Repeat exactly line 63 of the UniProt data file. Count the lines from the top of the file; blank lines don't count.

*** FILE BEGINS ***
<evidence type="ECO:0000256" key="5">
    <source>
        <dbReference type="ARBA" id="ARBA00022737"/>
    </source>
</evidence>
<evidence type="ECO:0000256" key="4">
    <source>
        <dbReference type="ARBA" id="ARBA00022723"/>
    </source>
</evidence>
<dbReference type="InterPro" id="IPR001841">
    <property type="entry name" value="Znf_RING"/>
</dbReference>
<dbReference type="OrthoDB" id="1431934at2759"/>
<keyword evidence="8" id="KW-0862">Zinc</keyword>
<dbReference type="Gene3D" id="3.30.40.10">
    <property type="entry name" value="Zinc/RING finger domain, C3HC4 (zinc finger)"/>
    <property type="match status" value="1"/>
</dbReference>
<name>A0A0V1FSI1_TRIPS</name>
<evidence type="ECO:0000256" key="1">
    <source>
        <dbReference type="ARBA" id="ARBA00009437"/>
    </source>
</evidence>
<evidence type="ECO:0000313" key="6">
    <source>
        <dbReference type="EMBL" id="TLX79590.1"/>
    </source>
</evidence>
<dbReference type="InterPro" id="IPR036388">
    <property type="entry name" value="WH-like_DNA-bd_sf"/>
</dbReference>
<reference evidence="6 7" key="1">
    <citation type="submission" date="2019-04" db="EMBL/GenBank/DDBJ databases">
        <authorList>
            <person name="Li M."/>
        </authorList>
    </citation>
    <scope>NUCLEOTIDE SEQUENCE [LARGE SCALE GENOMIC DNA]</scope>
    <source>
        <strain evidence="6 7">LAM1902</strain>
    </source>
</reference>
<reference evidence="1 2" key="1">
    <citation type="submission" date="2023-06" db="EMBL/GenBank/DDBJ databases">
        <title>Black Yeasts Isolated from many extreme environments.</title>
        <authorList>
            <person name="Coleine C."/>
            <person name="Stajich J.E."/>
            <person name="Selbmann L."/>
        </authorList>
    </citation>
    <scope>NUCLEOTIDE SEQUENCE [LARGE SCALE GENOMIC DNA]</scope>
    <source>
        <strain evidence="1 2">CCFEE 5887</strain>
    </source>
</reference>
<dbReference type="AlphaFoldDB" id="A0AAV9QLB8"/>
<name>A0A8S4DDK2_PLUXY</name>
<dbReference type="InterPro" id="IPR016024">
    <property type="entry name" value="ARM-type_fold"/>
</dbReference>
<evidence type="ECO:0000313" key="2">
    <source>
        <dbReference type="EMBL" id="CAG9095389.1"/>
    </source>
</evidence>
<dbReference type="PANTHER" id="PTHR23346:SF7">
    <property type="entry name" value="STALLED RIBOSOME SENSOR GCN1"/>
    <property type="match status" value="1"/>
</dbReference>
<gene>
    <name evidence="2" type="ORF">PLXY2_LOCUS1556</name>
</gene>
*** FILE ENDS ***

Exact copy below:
</dbReference>